comscore Letters: AVR will not expose voters’ private data; HART, city squandered Dillingham opportunity; Only 9% of bill goes to direct COVID relief | Honolulu Star-Advertiser
Editorial | Letters

Letters: AVR will not expose voters’ private data; HART, city squandered Dillingham opportunity; Only 9% of bill goes to direct COVID relief

There has been misleading messaging trying to scare Hawaii about automatic voter registration (AVR), but we know better.

Some people, including elected officials, are saying that AVR will let voters’ private data become public. This is just plain false.

Hawaii has a longstanding law in place specifically to protect people’s voter registration data — Hawaii Revised Statutes § 11-97 — and the current AVR bill moving in the Legislature, Senate Bill 159, SD1, will not change that. A county clerk may not disclose voter registration information if it compromises the privacy of voters or interferes with the operations of elections, according to Hawaii Administrative Rules § 3-177-160(c).

Don’t let scare tactics prevent Hawaii from advancing voter security and easing barrier to voter registration. Hawaii is better than that!

Sandy Ma

Executive director, Common Cause Hawaii

 

Weddings are safer than bars, but are restricted

Could someone explain how it’s safer/legal for me to go to a bar with 50 people in it until midnight, yet I’m unable to host or attend a wedding of more then 10 people? At this point it seems like government is attacking the wedding industry for zero scientific reasons. At least at a wedding one can determine who is attending and monitor the health of guests prior to arrival. At a bar I wouldn’t know Johnny from Kekoa and where they’ve been, as well as their health status.

The mayor needs to clarify his decision to punish the wedding industry out of business.

Shane McEnroe

Makiki

 

Gray sand unsightly on Waikiki Beach

Recently I walked along Waikiki Beach and was distraught by seeing the huge mounds of dirty gray sand being dredged from offshore and dumped onto the dirty brown sand of Waikiki Beach in the government’s latest attempt at sand replenishment.

I can clearly remember back in the ’50s and ’60s when the government trucked in white, fluffy sand, from Australia I believe, to replenish Waikiki Beach. The white sand was so light in weight that when strong winds blew, my legs would be stung by the flying sand.

Now I think the dirty gray sand from offshore and the dirt-laden brown sand onshore probably couldn’t be moved by any hurricane-strength winds!

Ed Kuba

Kapahulu

 

Quadruple bill referrals insidious abuse of power

The use of the quadruple referral by House Speaker Scott Saiki to “kill” bills this legislative session, at best cheapens the policy process; at worst, if subsequently repeated, it is an abuse of power.

The community now must waste time to lobby for re-referrals (unlikely) and, equally important, the underlying issues linger for yet another session. House members should bring this issue to the majority leader for discussion in caucus to put a stop to such an inherently insidious process. Process integrity matters.

Bob Grossmann

Ph.D., political science

Manoa

 

Minority veterans get full share of benefits

Glenda Tali’s column concerning Black History month and her journey through self-imposed guilt was full of incorrect information that only stirs and divides this nation further (“Black-history delve is white-privilege epiphany,” Star-Advertiser, Island Voices, March 7).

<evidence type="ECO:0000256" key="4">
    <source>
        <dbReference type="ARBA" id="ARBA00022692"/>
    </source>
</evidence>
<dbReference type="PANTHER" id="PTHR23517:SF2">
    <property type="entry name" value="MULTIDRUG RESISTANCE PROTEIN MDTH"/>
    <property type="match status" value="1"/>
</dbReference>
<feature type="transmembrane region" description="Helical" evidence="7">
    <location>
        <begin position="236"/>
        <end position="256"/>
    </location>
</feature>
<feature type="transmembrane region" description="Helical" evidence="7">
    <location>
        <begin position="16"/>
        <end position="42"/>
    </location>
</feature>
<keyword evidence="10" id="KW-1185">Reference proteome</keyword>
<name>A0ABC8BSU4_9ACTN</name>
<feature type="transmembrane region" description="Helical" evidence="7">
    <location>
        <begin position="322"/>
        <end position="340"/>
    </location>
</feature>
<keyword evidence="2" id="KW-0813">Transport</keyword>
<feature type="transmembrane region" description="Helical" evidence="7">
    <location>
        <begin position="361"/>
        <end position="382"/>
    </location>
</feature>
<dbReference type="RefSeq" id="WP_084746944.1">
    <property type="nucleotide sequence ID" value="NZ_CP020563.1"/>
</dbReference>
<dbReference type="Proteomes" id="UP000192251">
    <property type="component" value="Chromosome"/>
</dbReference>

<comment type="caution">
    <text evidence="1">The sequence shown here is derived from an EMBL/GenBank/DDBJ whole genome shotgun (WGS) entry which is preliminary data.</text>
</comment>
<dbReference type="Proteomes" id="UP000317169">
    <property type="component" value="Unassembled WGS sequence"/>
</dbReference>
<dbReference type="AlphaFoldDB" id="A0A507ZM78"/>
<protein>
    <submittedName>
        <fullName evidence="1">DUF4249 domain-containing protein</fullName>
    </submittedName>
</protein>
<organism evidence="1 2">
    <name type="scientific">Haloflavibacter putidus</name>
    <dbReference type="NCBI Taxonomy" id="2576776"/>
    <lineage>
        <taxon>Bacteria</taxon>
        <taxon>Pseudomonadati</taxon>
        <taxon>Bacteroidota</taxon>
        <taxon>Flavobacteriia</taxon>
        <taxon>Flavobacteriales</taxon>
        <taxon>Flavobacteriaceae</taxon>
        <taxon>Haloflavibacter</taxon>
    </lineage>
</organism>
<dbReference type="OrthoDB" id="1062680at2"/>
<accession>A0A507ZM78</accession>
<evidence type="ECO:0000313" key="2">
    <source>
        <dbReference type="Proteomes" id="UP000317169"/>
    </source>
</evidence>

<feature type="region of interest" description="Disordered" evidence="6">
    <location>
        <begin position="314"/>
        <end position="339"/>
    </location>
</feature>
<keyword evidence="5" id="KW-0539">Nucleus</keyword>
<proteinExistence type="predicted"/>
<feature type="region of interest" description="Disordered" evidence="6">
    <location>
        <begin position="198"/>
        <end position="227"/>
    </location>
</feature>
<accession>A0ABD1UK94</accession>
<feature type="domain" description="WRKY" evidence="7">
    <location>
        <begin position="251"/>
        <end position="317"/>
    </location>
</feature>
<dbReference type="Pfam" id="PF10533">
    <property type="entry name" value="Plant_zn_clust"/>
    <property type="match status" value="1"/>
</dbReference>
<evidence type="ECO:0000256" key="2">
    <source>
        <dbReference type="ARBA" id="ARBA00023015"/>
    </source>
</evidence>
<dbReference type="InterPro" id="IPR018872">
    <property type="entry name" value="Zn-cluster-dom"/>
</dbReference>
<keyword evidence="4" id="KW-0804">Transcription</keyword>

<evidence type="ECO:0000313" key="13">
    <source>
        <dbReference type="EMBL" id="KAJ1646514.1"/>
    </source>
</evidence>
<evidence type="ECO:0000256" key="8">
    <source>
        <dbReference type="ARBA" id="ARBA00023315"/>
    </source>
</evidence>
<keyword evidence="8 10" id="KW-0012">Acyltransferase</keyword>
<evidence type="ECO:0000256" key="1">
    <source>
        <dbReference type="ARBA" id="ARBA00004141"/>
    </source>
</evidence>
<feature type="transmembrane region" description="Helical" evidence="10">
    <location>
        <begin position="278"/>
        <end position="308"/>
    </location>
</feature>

I do not deny discrimination and injustice exists. Her assertion that minorities receive unjust compensation for their military-service disabilities is not true. According to the March 2017 Minority Veteran Report by the Office of Data Governance and Analytics, minorities receive more veteran disability compensation than non-minorities in the ratings 100% to 50%, with the largest margin being at 100% — 20% versus 16.5%.

It is important to note that any disability rating over 50% allows the individual to receive full retired pay in addition to their full compensation pay from the Veterans Administration. Those with a rating less than 50% have their VA compensation “deducted” from their retired pay. Those with higher ratings receive much more compensation.

Tali’s false claims do nothing but create further distrust and ensure that we are even further from becoming a United States.

James Roller

Mililani

 

HART, city squandered Dillingham opportunity

Mufi’s Rail is about completely missed opportunities. The latest was squandering the Dillingham Boulevard corridor.

The Honolulu Authority for Rapid Transportation (HART) and the city should have had plans in place for utility relocation years ago. What were all those expensive consultants doing for the past 10 years?

HART and the city completely missed the perfect opportunity to accelerate utility relocation and street widening while traffic was minimal due to the pandemic. The Florida Department of Transportation and CalTrans got a ton of work done ahead of schedule last year.

HART’s highly paid rail consultants should be working 100-hour weeks for free to complete the plans.

Mufi’s Rail eventually will become as expensive and over-budget as Boston’s Big Dig project.

Von Kenric Kaneshiro

Downtown Honolulu

 

Only 9% of bill goes to direct COVID relief

Congress passed the COVID-19 relief bill, which has a $1.9 trillion price tag. It’s been reported that only 9% is actually for COVID relief. The other 91% of this huge package will go to special interests of the lawmakers.

I propose that when the members of Congress receive their next paycheck, it should be 9% of their normal paycheck. They obviously felt that the American people should not receive 100% of the relief, so we shouldn’t give Congress 100% of its pay.

John Berry

Punahou


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